In contrast to Mr. Berlinski, Dirk A. Stuurop, managing director of Merrill Lynch's global financial institutions group, refuses to take personal credit for any deal. "It's a team approach here," he insists.
Not that he isn't competitive. He takes Mr. Berlinski to task over which firm, Goldman or Merrill, played the lead role for NationsBank in that Barnett deal. Mr. Berlinski says Goldman was the lead adviser but, Mr. Stuurop maintains, "In my book, the work was equally done between the two of us."
That both firms were involved is becoming more common: As deals get more complicated, companies are seeking firms to play co-advisory roles, where they may focus on just one aspect of a deal.
Mr. Stuurop may boast about his "team" of minions, but every client wants day-to-day contact with the managing director. Snipes one competitor: "You have to live with your clients. He may be running FIG (financial institutions group), but he's not in the thick of things."
Nevertheless, Mr. Stuurop's team of 40 investment bankers around the world has catapulted the nation's largest brokerage from a bit player in dealmaking 10 years ago, to a powerhouse.
"Quite frankly, it's a horse race between ourselves, Goldman, Sachs and Morgan Stanley," he said.
The merger frenzy has thrown him for a loop: "You don't know where the next deal is coming from," Mr. Stuurop said. In August, he and Merrill colleagues were brainstorming a flurry of merger ideas over dinner in a tony restaurant in Greenwich, Conn. One combination that never came to mind was NationsBank and Barnett. But not to worry. NationsBank rang him the next morning.
Under the 49-year-old Mr. Stuurop, who took the helm four years ago, Merrill has landed some high-profile cross-border deals. It advised Invesco P.L.C. in its merger with Houston-based Aim Management Group Inc., the largest ever between American and European fund firms. The complex structure entailed protecting partners at Aim, dealing with two stock exchanges and two different tax authorities.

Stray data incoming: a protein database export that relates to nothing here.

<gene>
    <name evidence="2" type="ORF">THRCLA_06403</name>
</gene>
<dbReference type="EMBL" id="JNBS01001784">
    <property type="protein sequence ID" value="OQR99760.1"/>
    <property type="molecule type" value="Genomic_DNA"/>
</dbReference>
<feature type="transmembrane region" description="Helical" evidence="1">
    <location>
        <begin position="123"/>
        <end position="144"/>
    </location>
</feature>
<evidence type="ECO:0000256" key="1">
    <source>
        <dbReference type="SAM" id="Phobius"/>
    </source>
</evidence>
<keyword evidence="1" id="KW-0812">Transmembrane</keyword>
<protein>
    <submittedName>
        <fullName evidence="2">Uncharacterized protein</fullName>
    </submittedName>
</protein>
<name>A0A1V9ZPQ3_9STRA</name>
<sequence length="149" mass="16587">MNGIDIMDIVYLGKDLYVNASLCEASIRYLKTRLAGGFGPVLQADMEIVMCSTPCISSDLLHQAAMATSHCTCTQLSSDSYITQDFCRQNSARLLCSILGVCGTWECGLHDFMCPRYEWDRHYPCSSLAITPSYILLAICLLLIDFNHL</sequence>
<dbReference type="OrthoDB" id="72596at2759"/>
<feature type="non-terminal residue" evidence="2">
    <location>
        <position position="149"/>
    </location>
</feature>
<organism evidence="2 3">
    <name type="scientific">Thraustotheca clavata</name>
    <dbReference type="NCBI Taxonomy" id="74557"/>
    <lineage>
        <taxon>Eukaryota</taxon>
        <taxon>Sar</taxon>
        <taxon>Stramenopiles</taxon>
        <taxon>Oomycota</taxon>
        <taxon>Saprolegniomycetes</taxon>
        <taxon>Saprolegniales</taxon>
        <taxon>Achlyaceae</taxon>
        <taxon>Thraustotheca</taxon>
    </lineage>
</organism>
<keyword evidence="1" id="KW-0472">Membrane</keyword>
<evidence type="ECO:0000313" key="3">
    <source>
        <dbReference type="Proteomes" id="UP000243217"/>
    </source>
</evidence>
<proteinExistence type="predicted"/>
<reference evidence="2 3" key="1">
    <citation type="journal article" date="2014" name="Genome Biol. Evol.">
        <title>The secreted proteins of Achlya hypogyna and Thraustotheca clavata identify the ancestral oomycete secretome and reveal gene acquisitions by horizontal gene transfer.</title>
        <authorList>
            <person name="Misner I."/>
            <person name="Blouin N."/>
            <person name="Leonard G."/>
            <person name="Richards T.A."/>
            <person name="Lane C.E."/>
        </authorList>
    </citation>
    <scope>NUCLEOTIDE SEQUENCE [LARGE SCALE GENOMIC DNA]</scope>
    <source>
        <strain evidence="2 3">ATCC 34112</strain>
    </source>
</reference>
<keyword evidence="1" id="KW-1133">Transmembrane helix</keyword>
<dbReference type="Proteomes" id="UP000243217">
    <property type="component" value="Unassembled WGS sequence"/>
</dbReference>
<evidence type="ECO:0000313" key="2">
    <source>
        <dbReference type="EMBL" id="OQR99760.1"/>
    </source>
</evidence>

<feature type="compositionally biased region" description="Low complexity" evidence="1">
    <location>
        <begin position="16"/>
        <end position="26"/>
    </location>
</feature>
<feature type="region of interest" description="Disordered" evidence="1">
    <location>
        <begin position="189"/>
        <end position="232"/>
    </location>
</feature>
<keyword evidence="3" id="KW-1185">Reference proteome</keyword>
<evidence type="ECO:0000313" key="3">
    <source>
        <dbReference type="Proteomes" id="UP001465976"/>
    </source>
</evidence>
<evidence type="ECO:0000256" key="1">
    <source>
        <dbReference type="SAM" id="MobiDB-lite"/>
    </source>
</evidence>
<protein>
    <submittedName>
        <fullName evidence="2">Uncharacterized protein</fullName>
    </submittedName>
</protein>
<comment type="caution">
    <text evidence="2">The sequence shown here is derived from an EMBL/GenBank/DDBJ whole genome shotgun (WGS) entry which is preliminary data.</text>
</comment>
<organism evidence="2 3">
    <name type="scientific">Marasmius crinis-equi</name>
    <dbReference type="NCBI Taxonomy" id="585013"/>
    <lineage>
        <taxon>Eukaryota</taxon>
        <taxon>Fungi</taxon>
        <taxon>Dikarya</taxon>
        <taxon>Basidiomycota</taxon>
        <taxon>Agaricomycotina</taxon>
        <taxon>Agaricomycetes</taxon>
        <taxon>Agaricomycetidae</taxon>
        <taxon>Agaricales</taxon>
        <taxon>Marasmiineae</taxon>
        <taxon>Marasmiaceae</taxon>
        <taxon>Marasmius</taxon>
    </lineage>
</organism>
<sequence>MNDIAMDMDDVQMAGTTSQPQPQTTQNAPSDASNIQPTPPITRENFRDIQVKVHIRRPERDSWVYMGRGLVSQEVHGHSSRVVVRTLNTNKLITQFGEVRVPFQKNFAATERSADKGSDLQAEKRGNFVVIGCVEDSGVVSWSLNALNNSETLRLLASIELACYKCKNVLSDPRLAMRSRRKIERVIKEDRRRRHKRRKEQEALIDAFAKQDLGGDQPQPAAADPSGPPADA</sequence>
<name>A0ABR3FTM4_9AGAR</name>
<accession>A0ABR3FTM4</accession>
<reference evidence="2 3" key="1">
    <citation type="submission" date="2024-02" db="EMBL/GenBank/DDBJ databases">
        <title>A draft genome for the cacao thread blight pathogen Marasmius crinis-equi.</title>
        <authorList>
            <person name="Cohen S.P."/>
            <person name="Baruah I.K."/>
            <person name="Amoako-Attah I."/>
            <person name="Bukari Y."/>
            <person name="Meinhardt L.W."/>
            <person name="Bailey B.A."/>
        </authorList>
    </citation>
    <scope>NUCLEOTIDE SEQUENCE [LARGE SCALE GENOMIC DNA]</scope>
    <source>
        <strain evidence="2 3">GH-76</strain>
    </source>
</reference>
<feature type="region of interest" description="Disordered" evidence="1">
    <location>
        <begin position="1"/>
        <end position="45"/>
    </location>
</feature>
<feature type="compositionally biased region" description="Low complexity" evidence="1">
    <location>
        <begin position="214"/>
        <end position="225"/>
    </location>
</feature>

A native of the Netherlands who began in Merrill Lynch's international investment banking unit in 1975, Mr. Stuurop worked his way up the ranks through Merrill - with only a one-year stint at a boutique competitor in 1980.
Merrill's biggest deal in the past year was for longtime client First USA, a credit card servicing company sold to Banc One Corp., Columbus, Ohio, for a whopping $7.3 billion.
Despite recent activity, Mr. Stuurop plays down the eagerness of European companies to reach into the United States, particularly among the banks. "I think people find it difficult to compete in a non-native retail market," he said.
Cultural differences make some executives shy and they also are wary of having operations too far from home, he says.
What's more, current prices are making executives queasy about the United States. As Mr. Stuurop says: "A number are also very taken aback by the valuations."
Let's hope Jeffrey Lovell, a managing director at Putnam Lovell & Thornton, doesn't advise clients with the same reckless abandon he applies to skiing the bowls of Vail. "He doesn't turn," quips Paul Hondros, president of Pilgrim Baxter & Associates, Wayne, Pa., and longtime friend.
Specializing in asset management firms, Mr. Lovell's fingerprints are on more mutual fund deals than most household-name investment banks. The firm ranked fifth in mutual fund deals for the past 12 months, according to SNL Securities in Charlottesville, Va.
Among the credits: representing Kansas City, Mo.-based American Century Funds in a deal in which J.P. Morgan & Co. will acquire a 45% stake; advising Minneapolis-based Voyageur Funds Inc. in its sale to Lincoln National Corp. in Fort Wayne, Ind.; and Jurika & Voyles Fund Group in its sale to Boston-based New England Investment Cos.